I didn’t find any other books that did quite what I wanted do in my book. I found out later from my students about a show called the Magic Tree House, where kids go through time, but that wasn’t something I watched as a kid or knew about. There is, of course, the Percy Jackson series which came out after I had written the original drafts of The Dreaming Stone and its two sequels (due out Fall of 2016 and 2017), but in that series the descendants of the gods are living today. I wanted to play with time travel and allow the kids to actually become a part of the myths.

5) Alex and Stacey seem to encounter a number of key figures from Greek mythology- can you give us one example?

Well, what kid doesn’t want to fly, and so I made sure that they got a chance to fly in every possible way consistent with the Greek myths. First, they get to join Perseus as he sets out to kill Medusa, using his winged slippers to transport him (and the kids) to the Isle of the Dead. The flying horse, Pegasus, of course, makes an appearance, and he is born, as he is in the myths, out of the blood from Medusa’s severed head. I knew the kids would have to be given wings by Daedalus, so they could join the great artificer and his son (Icarus) on their tragic flight. Finally, since Phaethon, the son of the Sun god, gets a chance (also tragically) to fly his father’s golden chariot, I knew Alex and Stacey would have to accompany him as well.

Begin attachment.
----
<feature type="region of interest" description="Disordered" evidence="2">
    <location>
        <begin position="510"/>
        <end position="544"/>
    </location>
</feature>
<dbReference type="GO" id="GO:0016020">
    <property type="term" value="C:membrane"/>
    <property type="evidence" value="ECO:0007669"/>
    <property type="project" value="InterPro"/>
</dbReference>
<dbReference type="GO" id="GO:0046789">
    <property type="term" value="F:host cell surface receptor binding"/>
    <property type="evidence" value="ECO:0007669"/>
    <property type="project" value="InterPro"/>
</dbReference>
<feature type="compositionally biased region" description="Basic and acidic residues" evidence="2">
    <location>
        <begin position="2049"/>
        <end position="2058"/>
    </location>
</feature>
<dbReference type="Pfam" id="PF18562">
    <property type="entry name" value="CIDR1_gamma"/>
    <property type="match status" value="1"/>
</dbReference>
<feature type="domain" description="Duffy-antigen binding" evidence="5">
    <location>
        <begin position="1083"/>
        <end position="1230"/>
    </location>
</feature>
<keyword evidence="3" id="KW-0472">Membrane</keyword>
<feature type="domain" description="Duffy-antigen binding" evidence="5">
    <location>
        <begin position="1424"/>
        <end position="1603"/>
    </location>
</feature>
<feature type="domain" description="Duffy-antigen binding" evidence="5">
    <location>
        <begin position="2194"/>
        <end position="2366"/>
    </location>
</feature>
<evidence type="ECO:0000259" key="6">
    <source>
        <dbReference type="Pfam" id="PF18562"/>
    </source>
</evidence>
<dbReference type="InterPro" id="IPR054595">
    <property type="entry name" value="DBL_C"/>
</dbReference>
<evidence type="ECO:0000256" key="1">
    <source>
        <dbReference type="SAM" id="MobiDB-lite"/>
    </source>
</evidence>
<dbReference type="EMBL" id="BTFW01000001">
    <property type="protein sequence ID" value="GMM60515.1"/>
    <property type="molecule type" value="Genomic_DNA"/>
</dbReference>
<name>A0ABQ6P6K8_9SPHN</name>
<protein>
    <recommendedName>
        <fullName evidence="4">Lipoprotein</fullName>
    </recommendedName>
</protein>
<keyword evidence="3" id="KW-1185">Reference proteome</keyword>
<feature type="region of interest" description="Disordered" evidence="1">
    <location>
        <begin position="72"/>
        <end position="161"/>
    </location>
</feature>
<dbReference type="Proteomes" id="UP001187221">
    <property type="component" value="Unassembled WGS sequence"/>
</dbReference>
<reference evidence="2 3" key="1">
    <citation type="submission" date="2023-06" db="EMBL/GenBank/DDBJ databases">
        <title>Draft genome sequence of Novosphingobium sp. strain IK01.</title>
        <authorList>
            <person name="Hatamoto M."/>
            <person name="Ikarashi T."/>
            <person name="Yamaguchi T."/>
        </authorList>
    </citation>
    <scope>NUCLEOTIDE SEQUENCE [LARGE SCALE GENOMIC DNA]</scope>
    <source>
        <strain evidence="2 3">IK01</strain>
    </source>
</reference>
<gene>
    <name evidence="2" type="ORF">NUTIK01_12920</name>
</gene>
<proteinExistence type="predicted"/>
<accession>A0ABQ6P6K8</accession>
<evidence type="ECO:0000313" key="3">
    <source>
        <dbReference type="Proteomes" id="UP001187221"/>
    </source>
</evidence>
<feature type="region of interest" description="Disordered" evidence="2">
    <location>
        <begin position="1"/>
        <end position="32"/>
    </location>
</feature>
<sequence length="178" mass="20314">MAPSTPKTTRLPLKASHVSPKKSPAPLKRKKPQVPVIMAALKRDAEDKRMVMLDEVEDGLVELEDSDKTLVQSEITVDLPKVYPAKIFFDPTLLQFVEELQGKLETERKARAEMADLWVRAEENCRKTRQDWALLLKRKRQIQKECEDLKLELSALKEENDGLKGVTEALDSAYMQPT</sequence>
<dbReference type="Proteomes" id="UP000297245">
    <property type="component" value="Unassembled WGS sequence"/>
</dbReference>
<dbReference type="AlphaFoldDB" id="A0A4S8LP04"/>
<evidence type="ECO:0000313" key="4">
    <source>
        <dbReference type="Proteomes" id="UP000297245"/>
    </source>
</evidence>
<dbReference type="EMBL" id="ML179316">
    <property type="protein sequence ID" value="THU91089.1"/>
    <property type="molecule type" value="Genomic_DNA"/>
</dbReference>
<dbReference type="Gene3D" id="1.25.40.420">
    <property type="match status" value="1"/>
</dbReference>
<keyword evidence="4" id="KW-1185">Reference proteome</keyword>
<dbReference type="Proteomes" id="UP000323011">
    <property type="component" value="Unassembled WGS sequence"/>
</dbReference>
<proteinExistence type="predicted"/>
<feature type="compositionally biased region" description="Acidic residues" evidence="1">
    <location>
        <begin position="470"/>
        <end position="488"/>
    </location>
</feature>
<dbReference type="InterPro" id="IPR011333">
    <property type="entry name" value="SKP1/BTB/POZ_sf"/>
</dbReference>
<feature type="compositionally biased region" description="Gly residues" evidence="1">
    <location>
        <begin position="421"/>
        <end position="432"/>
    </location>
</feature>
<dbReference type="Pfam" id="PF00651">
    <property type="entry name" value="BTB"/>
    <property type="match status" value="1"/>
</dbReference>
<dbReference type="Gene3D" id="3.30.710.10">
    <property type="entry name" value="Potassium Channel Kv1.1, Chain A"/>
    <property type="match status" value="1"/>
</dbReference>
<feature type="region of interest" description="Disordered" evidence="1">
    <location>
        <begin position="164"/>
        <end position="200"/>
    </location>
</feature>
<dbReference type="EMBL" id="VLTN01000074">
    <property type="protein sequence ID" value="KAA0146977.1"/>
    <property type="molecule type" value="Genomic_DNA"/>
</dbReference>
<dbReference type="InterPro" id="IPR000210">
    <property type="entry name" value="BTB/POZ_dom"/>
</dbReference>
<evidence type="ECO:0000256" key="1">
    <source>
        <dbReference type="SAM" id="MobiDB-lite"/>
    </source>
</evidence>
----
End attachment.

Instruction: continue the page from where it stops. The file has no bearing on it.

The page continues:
6) Like Dante, Alex and Stacey seem to take a trip through the Underworld…..Did you intentionally juxtapose their trip or was it designed to simply review some Greek mythology?

In their trip through the underworld, I didn’t really have Dante in mind (though Dante is very often in my mind!). I was thinking more of Odysseus’s journey in Odyssey 11, and, before Odysseus, Orpheus. I also looked ahead to Aeneas’s journey recorded in Aeneid 6. All epic heroes must journey to the underworld, and so Alex and Stacey had to as well.

7) A more direct question–Why study Greek mythology and the ancient city states of Athens and Sparta and that part of the world?